# sDTW multi path matchingΒΆ

This example illustrates how subsequent DTW can be used to find multiple matches of a sequence in a longer sequence.

A potential usecase is to identify the occurrence of certain events in continuous sensor signals. As one example Barth et al. [1] used this method to find stride in sensor recordings of gait.

The example demonstrates the use of the functions subsequence_cost_matrix and subsequence_path to manually calculate warping paths from multiple potential alignments. If you are only interested in finding the optimal alignment, you can directly use dtw_subsequence_path.

[1] Barth, et al. (2013): Subsequence dynamic time warping as a method for robust step segmentation using gyroscope signals of daily life activities, EMBS, https://doi.org/10.1109/EMBC.2013.6611104

```Shape long sequence: (500, 1)
Shape short sequence: (100, 1)
```

```# Author: Arne Kuederle

import matplotlib.pyplot as plt
import numpy
from scipy.signal import find_peaks

from tslearn import metrics
from tslearn.generators import random_walks
from tslearn.preprocessing import TimeSeriesScalerMeanVariance

numpy.random.seed(0)
n_ts, sz, d = 2, 100, 1
n_repeat = 5
dataset = random_walks(n_ts=n_ts, sz=sz, d=d)
scaler = TimeSeriesScalerMeanVariance(mu=0., std=1.)  # Rescale time series
dataset_scaled = scaler.fit_transform(dataset)

# We repeat the long sequence multiple times to generate multiple possible
# matches
long_sequence = numpy.tile(dataset_scaled[1], (n_repeat, 1))
short_sequence = dataset_scaled[0]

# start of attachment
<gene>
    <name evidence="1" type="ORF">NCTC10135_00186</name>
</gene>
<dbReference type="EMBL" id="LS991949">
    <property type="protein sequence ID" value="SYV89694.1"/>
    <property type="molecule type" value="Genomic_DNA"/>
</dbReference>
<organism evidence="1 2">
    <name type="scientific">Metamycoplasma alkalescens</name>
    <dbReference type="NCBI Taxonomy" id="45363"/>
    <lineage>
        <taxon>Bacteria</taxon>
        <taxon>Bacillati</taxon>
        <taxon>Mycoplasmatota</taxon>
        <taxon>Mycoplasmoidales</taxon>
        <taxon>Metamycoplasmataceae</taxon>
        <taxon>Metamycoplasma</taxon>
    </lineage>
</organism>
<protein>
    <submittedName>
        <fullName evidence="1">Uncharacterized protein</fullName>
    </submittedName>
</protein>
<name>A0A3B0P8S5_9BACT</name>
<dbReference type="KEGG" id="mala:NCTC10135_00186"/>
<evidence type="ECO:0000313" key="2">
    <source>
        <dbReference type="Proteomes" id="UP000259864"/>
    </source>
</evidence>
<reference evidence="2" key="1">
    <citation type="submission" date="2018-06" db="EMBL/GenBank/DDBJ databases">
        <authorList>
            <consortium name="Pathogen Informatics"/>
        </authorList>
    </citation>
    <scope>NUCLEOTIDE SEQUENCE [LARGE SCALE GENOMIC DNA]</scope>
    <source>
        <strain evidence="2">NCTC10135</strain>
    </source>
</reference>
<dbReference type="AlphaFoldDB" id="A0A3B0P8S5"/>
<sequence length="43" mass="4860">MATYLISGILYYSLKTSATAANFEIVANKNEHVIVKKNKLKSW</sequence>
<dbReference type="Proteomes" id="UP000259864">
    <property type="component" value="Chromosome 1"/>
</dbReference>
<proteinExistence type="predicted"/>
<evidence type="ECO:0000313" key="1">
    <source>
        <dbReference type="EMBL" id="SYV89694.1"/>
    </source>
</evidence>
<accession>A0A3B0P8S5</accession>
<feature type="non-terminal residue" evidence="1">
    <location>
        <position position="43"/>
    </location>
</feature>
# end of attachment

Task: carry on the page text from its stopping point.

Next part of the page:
sz1 = len(long_sequence)
sz2 = len(short_sequence)

print('Shape long sequence: {}'.format(long_sequence.shape))
print('Shape short sequence: {}'.format(short_sequence.shape))

# Calculate the accumulated cost matrix
mat = metrics.subsequence_cost_matrix(short_sequence,
long_sequence)

# Calculate cost function
cost_func = mat[-1, :]

# Identify potential matches in the cost function (parameters are tuned to
# fit this example)
potential_matches = find_peaks(-cost_func, distance=sz * 0.75, height=-50)[0]

# Calculate the optimal warping path starting from each of the identified
# minima
paths = [metrics.subsequence_path(mat, match) for match in
potential_matches]

plt.figure(1, figsize=(6 * n_repeat, 6))

# definitions for the axes
left, bottom = 0.01, 0.1
h_ts = 0.2
w_ts = h_ts / n_repeat
left_h = left + w_ts + 0.02
width = height = 0.65
bottom_h = bottom + height + 0.02

rect_s_y = [left, bottom, w_ts, height]
rect_gram = [left_h, bottom, width, height]
rect_s_x = [left_h, bottom_h, width, h_ts]

ax_gram = plt.axes(rect_gram)
ax_s_x = plt.axes(rect_s_x)
ax_s_y = plt.axes(rect_s_y)

ax_gram.imshow(numpy.sqrt(mat))
ax_gram.axis("off")
ax_gram.autoscale(False)

# Plot the paths
for path in paths:
ax_gram.plot([j for (i, j) in path], [i for (i, j) in path], "w-",
linewidth=3.)

ax_s_x.plot(numpy.arange(sz1), long_sequence, "b-", linewidth=3.)
ax_s_x.axis("off")
ax_s_x.set_xlim((0, sz1 - 1))

ax_s_y.plot(- short_sequence, numpy.arange(sz2)[::-1], "b-", linewidth=3.)
ax_s_y.axis("off")
ax_s_y.set_ylim((0, sz2 - 1))

plt.show()
```

Total running time of the script: (0 minutes 0.738 seconds)

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